[VIDEO] Reinvigorating a Small Shop Development Plan

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On this episode of Bloomerang TV, Ligia Peña, M.Sc., CFRE, Director of Development at the MOSD Foundation, joins us with some ideas to reinvigorate your development plan at a small shop.

Full Transcript:

Steven: Hey there. Welcome to Bloomerang TV. Thanks for tuning in. It’s a Monday morning. And if you’re a small shop fundraiser, you definitely want to keep watching this episode because we’re going to have some really good advice for you. And I’m excited to introduce today’s guest. She is Ligia Pena. She is the Director of Development over at the MOSD Foundation in lovely Montreal. Hey, how’s it going? Thanks for being here this morning.

Ligia: I’m great. Thank you for having me.

Steven: So before we launch into it, tell me about the MOSD foundation and all the stuff you do there, all the great work you do.

Ligia: The MOSD stands for the Montreal Oral School for the Deaf. So we’re an oral school that basically teaches kids who have hearing loss to listen and speak so they can eventually integrate to their regular neighborhood school.

Steven: Very cool. And you’re a fundraiser. I run into you a lot at events all the time. It’s always fun to Tweet with you and email with you. Small shops are kind of your thing. Would you consider MOSD a small shop or what’s your experience there with those kinds of organizations?

Ligia: I definitely consider the MOSD a small shop because I’m alone. I head the foundation and the way I define a small shop . . . see, everybody have different definitions. I usually look at it more from a capacity perspective. So how many fundraisers are there or how much money is being raised? Usually, at least in Canada, we usually go by about if you raise last than about $1.5 million or $2 million. And that’s definitely our case here at the MOSD. But a clear definition of a small shop has yet to be defined by the sector.

Steven: Yeah, definitely true. I’m alone too. I’m a single marketer at a small shop for-profit so I know what’s that like at least a little bit. So small shop fundraising, how do you know if you’re getting a little off track? If your fundraising plan has been executed but maybe the dollars aren’t running in or you just kind of feel a little weird about how things are going. What are some of those red flags or warning signs when maybe your development plan isn’t performing or operating the way you had envisioned or intended?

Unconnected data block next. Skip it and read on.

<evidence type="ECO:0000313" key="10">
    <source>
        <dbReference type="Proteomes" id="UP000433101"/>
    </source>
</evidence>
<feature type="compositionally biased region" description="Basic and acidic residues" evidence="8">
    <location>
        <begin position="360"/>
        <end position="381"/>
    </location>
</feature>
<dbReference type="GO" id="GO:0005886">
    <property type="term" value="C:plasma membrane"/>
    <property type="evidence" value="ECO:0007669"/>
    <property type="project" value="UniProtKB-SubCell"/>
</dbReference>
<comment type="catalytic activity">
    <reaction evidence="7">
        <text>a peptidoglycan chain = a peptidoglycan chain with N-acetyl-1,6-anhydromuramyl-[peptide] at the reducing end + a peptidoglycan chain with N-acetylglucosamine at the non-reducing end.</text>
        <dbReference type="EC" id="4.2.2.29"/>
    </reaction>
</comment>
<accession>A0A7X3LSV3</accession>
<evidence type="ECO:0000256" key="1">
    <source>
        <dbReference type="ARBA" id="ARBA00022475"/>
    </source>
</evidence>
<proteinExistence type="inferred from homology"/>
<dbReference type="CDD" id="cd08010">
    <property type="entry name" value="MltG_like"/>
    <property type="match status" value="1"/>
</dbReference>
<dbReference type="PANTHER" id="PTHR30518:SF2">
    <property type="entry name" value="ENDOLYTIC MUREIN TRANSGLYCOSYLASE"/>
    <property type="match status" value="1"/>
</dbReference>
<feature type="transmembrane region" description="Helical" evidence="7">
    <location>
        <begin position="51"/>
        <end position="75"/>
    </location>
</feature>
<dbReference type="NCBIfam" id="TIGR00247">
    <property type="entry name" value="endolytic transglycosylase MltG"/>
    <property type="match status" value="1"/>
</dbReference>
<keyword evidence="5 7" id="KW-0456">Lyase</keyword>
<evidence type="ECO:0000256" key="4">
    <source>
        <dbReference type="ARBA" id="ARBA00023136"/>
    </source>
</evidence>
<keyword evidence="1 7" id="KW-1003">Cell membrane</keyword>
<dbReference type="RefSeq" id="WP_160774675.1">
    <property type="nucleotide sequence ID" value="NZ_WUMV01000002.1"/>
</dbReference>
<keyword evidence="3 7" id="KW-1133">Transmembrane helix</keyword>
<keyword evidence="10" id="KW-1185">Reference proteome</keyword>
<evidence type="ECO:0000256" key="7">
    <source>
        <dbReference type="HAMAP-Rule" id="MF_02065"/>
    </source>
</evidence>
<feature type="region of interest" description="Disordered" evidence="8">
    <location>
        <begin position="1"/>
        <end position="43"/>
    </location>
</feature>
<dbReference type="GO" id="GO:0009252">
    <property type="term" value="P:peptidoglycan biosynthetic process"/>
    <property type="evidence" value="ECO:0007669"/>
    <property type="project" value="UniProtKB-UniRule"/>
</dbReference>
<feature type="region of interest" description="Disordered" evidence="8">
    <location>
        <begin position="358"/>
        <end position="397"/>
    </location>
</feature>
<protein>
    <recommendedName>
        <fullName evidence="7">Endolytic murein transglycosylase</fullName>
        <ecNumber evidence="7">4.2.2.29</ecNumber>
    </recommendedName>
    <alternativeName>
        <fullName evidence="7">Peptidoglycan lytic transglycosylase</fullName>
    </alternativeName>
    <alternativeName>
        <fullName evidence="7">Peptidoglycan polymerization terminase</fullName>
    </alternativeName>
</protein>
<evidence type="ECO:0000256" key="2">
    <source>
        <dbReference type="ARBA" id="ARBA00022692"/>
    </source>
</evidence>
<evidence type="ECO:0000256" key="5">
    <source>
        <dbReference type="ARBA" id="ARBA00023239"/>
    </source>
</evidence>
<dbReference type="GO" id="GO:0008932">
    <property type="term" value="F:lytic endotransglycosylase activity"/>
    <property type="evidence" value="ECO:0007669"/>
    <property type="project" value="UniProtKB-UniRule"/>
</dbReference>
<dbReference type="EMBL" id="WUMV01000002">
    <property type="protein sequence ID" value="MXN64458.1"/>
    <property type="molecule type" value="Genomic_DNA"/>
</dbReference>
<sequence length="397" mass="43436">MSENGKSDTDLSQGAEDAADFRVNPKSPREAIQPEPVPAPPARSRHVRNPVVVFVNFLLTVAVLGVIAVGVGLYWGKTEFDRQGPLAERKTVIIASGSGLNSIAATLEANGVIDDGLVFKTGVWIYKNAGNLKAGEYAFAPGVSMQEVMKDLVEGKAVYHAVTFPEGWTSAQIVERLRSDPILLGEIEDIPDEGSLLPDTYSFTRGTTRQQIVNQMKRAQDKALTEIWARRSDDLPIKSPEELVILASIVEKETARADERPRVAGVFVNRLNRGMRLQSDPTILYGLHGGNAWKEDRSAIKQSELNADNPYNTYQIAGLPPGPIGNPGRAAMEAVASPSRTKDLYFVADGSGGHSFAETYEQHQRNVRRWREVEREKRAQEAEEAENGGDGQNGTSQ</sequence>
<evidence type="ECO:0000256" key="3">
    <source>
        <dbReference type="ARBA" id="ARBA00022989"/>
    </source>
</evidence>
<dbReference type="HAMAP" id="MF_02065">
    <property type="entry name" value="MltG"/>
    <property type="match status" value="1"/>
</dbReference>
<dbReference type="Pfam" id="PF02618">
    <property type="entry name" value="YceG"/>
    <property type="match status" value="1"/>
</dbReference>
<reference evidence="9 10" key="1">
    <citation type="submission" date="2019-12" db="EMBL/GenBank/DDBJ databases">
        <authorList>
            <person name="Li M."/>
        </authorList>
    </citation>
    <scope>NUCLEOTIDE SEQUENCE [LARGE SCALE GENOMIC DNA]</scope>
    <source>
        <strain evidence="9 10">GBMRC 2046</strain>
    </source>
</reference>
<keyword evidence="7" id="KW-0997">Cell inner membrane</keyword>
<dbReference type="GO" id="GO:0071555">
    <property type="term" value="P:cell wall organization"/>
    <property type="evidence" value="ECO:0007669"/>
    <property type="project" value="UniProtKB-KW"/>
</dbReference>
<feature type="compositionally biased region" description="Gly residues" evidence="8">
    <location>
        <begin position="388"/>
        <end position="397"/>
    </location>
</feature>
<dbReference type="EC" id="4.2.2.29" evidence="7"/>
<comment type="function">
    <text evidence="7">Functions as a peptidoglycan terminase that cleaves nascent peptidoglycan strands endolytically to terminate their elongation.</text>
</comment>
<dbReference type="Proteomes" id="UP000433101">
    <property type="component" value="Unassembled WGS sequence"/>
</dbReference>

Ligia: Well, there are different indicators. One would be you as the fundraiser. Often times it’ll be very personal and physical in a sense of feeling tired, feeling uninspired, uninspiring, it’ll be things like that because I guess at one point it just sucks the energy out of your life and you just don’t have the same drive and mojo that you used to have at first. So that’s one first red flag. Other ones are where people are just not as excited to fundraise with you. So your board, your staff, your colleagues, etcetera. And then the last thing would be your donors that they’re probably not responding as well to your appeals and to your asks as they once used to. And so that’s when you’ve got to say, “All right. Let’s take a step back,” perhaps leap a little bit and then look at the big picture. Take a step back and really look at the big picture.

In small shops, we often tend to get really bogged down into the weeds of doing, doing, produce, produce, produce and we don’t take enough time to take a step back and reflect and breathe and evaluate. And that’s a key thing.

Steven: That makes a lot of sense. I’m glad you brought up the sort of physical aspect of that because it’s easier to focus on, “Oh, we’re not hitting our goals. The metrics aren’t there.” Because that’s easier to see and define, but that fatigue and that anxiety, that’s a real thing. What are some ways that you can maybe tackle that issue first? Because it seems like that needs to happen or be corrected before you can actually shift and see what’s happening on the actual fundraising side. What are some ways that you can re-invigorate yourself or pump some energy into what you’re doing?